You can test importing and using a small reusable block I created as an example. It’s a “Further reading” block that shows the four latest posts from the category “Featured”:

It might work well as a highlight in an article, giving the reader something new to read or awareness of your other content.

The videos in this post show the reusable blocks flow in the upcoming WordPress 5.7.

Download the block from this gist, import it to your WordPress site, then customize to make it yours.

WordPress 5.5 Beta 3

WordPress 5.5 Beta 3 is now available!

This software is still in development,so it’s not recommended to run this version on a production site. Consider setting up a test site to play with the new version.

You can test WordPress 5.5 Beta 3 in two ways:

WordPress 5.5 is slated for release on August 11th, 2020, and we need your help to get there!

Thank you to all of the contributors who tested the beta 2 development release and gave feedback. Testing for bugs is a critical part of polishing every release and a great way to contribute to WordPress.

Some highlights

Since beta 2, 43 bugs have been fixed. Here are a few changes in beta 2:

  • Plugin and theme versions are now shared in the emails when automatically updated (see #50350).
  • REST API routes without a permission_callback now trigger a _doing_it_wrong() warning (see #50075).
  • Over 23 Gutenberg changes and updates (see #24068 and #50712).
  • A bug with the new import and export database Dashicons has been fixed (see #49913).

Developer notes

WordPress 5.5 has lots of refinements to polish the developer experience. To keep up, subscribe to the Make WordPress Core blog and pay special attention to the developers’ notes for updates on those and other changes that could affect your products.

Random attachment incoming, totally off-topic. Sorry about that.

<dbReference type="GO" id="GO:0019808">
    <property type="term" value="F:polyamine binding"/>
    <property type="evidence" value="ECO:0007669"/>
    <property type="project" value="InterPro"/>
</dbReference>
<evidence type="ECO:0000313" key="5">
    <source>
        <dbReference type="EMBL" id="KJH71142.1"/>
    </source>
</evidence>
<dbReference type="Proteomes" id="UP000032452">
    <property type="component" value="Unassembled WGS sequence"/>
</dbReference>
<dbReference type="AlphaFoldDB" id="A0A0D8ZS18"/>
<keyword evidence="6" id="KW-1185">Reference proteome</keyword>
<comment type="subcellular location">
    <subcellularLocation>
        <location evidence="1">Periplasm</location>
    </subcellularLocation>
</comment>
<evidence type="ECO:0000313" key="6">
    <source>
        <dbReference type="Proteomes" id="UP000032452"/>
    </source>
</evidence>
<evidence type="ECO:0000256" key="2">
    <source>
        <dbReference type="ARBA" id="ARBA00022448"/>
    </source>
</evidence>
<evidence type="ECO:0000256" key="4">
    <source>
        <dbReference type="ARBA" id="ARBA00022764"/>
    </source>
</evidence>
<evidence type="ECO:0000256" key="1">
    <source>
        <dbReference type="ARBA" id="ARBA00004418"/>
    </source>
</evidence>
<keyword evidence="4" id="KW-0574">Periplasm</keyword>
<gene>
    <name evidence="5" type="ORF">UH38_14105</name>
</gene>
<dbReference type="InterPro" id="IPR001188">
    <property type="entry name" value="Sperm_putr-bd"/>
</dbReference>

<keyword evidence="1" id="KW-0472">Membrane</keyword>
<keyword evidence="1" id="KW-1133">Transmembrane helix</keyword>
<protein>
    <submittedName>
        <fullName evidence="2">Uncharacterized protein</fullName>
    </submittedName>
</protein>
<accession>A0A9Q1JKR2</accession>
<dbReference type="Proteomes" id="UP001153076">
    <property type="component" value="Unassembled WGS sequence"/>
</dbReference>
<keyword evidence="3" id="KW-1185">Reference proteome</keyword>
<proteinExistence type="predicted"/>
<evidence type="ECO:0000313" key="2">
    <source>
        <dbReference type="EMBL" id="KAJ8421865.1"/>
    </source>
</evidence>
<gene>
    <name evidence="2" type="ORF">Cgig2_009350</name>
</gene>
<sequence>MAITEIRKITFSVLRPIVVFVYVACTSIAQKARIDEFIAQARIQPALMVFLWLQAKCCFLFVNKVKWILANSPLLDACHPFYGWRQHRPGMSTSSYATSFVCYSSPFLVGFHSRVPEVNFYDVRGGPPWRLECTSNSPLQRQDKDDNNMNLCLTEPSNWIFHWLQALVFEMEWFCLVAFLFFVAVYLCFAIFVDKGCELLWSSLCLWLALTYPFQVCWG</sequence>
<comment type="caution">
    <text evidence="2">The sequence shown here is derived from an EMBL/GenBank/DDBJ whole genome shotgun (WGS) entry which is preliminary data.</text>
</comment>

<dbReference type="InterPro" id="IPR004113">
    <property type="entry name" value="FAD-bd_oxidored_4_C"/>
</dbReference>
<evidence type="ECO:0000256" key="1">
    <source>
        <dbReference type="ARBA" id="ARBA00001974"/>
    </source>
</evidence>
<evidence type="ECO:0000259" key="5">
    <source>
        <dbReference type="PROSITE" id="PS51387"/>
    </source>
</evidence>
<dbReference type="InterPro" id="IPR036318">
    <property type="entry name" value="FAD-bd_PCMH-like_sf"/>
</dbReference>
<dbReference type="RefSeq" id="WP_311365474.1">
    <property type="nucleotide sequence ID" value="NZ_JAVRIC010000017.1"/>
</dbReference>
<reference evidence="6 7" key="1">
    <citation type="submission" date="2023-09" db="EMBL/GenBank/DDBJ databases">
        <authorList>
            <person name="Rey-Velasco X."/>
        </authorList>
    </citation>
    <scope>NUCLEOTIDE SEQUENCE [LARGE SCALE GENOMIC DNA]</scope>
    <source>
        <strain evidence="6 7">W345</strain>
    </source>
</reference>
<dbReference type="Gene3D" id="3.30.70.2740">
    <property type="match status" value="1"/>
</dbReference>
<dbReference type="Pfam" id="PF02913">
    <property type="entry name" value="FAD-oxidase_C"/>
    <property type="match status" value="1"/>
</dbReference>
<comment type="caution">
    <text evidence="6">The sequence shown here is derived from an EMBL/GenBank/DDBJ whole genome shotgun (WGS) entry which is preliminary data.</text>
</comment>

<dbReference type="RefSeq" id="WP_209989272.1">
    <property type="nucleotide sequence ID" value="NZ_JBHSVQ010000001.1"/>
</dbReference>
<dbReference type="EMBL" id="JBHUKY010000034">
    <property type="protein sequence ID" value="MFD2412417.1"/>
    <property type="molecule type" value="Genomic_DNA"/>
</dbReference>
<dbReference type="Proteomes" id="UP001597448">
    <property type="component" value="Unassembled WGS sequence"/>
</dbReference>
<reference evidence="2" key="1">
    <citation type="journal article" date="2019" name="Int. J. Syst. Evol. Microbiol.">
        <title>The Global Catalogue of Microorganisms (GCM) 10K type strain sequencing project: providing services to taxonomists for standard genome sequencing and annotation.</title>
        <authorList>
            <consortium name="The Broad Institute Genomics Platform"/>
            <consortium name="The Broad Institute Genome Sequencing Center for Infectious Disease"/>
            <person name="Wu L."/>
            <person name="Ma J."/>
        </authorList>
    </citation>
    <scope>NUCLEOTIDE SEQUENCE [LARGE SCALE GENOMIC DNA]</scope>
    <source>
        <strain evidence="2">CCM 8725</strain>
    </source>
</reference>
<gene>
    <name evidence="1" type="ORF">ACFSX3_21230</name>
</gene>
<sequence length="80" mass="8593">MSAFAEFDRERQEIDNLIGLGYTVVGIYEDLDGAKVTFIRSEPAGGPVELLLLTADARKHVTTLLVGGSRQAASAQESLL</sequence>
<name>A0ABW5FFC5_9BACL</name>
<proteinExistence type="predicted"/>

How to Help

Do you speak a language other than English? Help translate WordPress into more than 100 languages!

If you think you’ve found a bug, you can post to the Alpha/Beta area in the support forums. We’d love to hear from you!

If you’re comfortable writing a reproducible bug report, file one on WordPress Trac, where you can also find a list of known bugs.

WordPress 5.5 Beta 2


WordPress 5.5 Beta 2 is now available!

This software is still in development, so it’s not recommended to run this version on a production site. Consider setting up a test site to play with the new version.

You can test WordPress 5.5 beta 2 in two ways:

WordPress 5.5 is slated for release on August 11th, 2020, and we need your help to get there!

Thank you to all of the contributors that tested the beta 1 development release and provided feedback. Testing for bugs is an important part of polishing each release and a great way to contribute to WordPress. Here are some of the changes since beta 1 to pay close attention to while testing.

Some highlights